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Old 11-28-2016, 08:29 AM   #1
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1968 20' Globetrotter
ANN ARBOR , THE GREAT LAKES
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1967/1968 Black Tank Modified Thetford to Valterra Adapter Adventure

Like many, I merrily dumped with a Thetford to Valterra Adapter. One day, realizing that a little dribble was actually a tiny crack in the attachment of the Thetford valve mounting flange to the ABS tank, and not a leaking Thetford valve or Valterra Adapter Bayonet, I removed the black tank to investigate.

I expected a polyethylene tank, but found that the original tank Jackson Center supplied in my Fall of 1967 built '68GT was insanely flimsy ABS. The tank's ABS wall is so thin that it is unimaginable, it's like a plastic 2 liter pop bottle.. I pencil sketch on paper thicker than that. Who in their right mind would simply glue a 3” PVC hub into it with no reinforcement, or a molded-in flange, or back-plate?? That is what Jackson Center AS specified... Ignorant and destined to fail.

Since there is no reinforcement, the slightest movement, as would occur in attaching a dump hose or road vibration, would cause the thin ABS to crack. Due to the coagulant nature of black tank contents, this crack may only weep a little intermittently and go unnoticed for years, rusting the supporting pan and saturating its cheap open-cell foam insulation with you know what...

The ecologist in me discouraged more plastic in the landfill and supporting additional plastic manufacturing. The Hillbilly in me said fix this tank with junk already laying around the shop. Other than the crack, the tank was wholly intact and serviceable, so I chose to mend the crack.

Who doesn't love JB Weld?? They make a kick-ass epoxy plastic adhesive which flawlessly sealed the crack after prep with plastic primer-cleaner (purple acetone I suspect). I cautiously spread the crack open, packed it with JB plastic epoxy, and gently clamped it closed. Reaching inside the 3' PVC flange I cleaned, primed, and layered JB around the flange inside the tank, more for stress distribution than leak prevention.

The long bayonet stack of black tank discharge componentry creates a tremendous moment arm working against this join, so I reinforced the flange to the tank with metal, stainless bolts, and JB plastic epoxy as illustrated. With the tank flange secured, next went on a new Thetford valve and then the original PVC hub which allows grey-water to bypass the black tank… All restored to original, but not meeting modern codes.… So, simply add another 3” gate valve (Valterra) downstream from the Thetford hub, open the Thetford, close the Valterra, and you have a Twenty gallon combined tank (That is the capacity that I measured the system filling with gallon jugs).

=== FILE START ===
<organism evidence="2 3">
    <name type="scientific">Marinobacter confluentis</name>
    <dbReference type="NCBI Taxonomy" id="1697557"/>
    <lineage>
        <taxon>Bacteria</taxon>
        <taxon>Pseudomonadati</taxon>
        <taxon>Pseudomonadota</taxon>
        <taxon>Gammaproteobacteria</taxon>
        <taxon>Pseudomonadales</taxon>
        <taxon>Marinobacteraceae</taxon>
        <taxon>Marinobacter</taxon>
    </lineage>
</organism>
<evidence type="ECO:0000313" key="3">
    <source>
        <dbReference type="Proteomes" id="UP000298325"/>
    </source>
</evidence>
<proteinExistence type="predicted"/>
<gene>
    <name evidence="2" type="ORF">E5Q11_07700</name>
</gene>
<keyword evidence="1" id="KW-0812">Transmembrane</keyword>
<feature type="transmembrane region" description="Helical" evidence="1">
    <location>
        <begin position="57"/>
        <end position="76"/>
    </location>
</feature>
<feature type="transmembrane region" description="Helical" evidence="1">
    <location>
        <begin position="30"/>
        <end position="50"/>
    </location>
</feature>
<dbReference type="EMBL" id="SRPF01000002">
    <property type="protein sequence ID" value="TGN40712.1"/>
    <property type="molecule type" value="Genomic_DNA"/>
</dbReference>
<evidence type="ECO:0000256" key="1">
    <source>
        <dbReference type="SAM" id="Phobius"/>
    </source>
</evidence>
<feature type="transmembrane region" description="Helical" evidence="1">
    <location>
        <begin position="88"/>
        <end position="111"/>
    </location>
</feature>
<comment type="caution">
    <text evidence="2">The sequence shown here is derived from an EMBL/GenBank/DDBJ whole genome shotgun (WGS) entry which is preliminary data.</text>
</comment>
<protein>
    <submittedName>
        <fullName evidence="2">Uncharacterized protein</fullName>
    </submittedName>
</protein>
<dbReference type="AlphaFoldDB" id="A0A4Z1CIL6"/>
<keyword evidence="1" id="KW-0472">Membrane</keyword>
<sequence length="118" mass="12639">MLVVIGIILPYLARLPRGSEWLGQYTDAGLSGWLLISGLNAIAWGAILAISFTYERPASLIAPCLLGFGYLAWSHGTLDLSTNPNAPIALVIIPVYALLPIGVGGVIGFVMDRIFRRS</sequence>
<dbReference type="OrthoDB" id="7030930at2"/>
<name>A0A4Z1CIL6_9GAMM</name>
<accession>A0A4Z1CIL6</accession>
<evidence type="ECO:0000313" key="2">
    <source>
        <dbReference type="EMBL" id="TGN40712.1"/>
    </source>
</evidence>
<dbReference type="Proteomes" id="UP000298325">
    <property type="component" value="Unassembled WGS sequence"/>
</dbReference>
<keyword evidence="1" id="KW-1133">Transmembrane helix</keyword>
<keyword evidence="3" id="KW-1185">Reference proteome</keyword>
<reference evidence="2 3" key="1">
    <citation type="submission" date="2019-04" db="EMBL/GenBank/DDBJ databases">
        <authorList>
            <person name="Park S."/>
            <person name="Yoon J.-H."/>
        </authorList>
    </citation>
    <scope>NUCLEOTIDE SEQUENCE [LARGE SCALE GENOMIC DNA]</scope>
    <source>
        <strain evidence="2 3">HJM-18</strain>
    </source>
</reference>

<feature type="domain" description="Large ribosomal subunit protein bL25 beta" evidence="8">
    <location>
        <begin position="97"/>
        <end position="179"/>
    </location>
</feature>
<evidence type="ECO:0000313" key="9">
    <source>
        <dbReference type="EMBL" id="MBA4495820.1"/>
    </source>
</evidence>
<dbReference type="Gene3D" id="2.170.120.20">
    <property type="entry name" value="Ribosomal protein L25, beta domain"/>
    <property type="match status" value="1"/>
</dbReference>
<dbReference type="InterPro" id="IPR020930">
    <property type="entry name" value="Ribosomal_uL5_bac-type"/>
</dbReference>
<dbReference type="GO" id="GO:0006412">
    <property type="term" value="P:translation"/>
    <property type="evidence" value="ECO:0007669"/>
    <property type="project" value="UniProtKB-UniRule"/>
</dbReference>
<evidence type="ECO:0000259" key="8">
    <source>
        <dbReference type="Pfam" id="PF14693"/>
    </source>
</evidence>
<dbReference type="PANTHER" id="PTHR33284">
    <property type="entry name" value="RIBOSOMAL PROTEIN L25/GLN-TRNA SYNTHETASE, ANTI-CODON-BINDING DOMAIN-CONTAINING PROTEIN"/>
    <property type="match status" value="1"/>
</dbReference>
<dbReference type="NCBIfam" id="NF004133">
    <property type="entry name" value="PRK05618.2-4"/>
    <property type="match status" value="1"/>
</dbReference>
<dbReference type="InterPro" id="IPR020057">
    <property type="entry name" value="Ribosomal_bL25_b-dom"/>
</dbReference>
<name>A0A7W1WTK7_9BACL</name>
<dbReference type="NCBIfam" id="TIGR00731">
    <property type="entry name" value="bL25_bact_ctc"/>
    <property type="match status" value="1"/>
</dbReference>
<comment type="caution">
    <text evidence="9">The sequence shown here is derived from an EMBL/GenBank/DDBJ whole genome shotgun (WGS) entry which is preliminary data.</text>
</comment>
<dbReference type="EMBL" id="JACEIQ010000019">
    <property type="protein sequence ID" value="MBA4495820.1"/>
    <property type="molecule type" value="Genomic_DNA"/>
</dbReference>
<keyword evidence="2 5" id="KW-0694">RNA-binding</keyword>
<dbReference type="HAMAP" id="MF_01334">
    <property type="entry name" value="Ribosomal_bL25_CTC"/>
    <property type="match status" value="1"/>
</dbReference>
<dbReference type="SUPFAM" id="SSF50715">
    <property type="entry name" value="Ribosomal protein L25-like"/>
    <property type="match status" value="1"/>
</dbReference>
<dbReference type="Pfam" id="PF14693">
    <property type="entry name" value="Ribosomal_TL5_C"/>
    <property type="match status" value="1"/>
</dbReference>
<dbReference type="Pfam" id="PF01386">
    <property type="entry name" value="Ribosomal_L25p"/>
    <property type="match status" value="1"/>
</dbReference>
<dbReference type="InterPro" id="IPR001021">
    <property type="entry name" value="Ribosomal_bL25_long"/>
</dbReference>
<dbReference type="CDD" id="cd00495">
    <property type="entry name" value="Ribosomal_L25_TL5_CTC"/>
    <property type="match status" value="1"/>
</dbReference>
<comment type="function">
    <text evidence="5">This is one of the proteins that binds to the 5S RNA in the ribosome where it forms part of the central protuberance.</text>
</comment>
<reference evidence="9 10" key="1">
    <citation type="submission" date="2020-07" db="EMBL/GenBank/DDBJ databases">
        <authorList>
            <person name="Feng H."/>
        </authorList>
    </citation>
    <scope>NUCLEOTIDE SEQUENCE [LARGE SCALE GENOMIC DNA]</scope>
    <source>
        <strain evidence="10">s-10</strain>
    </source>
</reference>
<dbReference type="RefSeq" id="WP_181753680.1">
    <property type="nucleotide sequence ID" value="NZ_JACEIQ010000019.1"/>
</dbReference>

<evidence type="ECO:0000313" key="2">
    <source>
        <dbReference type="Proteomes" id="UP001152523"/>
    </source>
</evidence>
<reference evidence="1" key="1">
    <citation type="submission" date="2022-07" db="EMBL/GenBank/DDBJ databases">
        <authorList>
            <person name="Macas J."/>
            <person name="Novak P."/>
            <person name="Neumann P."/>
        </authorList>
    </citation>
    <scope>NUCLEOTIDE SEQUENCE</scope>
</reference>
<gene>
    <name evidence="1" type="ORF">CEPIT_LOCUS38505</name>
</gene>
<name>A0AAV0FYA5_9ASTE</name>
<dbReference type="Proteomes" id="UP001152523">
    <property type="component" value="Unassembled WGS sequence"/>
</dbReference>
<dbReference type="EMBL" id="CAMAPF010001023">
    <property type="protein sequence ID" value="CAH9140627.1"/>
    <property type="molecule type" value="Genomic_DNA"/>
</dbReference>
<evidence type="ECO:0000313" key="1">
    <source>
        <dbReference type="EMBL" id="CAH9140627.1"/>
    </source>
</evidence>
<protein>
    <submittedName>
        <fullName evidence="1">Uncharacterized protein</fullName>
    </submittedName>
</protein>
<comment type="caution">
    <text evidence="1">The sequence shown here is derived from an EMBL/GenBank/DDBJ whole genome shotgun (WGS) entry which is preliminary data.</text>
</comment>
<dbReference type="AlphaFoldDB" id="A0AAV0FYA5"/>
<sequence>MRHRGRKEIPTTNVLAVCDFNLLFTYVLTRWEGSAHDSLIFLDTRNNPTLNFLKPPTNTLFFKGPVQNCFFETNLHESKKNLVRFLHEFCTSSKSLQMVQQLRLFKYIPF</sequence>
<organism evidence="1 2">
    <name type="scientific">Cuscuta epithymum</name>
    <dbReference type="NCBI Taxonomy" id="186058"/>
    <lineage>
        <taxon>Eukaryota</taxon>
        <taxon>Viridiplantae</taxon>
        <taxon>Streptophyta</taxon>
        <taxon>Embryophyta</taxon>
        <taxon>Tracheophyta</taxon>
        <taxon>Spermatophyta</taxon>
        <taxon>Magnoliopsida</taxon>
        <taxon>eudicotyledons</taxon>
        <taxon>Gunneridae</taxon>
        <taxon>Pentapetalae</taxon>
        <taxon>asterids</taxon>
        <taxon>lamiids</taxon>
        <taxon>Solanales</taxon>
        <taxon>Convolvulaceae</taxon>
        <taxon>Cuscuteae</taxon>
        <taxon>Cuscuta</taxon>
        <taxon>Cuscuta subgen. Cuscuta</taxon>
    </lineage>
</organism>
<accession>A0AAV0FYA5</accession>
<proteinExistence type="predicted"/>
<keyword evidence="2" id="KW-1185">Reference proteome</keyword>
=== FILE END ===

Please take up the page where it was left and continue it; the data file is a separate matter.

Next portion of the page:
Airstream manuals of this era never disclosed the actual tank capacity, only stating that the tank holds “about a week's worth”. Coincidentally, it's the same twenty gallon black/grey combo tank capacity that AS furnishes in the 2017 Sport model, but the modified older configuration is actually superior, with the flexibility to discharge grey-water separately when “allowed”. I fitted a 12V tank heater 'cause old GTs never had forced air tank heat. So far, so good.

One of the remarkable features of this generation trailer is that the sewer discharge apparatus is well protected in the “bumper box”, so there is never a ground clearance issue with dump valves, and the height of the discharge port is advantageous to dumping kinetics. There is a door in the bumper box floor that opens to facilitate the handling of the hose. That means that all the effluent discharge attachments, ideally assembled, must fit into the bumper box.

With the Thetford to Valtera adapter, plus an additional Valterra Gate, plus a Sewer Solution or back-flushing elbow/s, things are a little tight.
So, the “Thetford to Valterra Adapter” not only adds a few inches of “Moment Arm”, but also makes for less handling room inside the bumper box. The “Adapter” also restricts the 3”D flow to 2-5/8”D flow. I've seen where some folks permanently affix the Thetford to Valterra Adapter with glue or screws.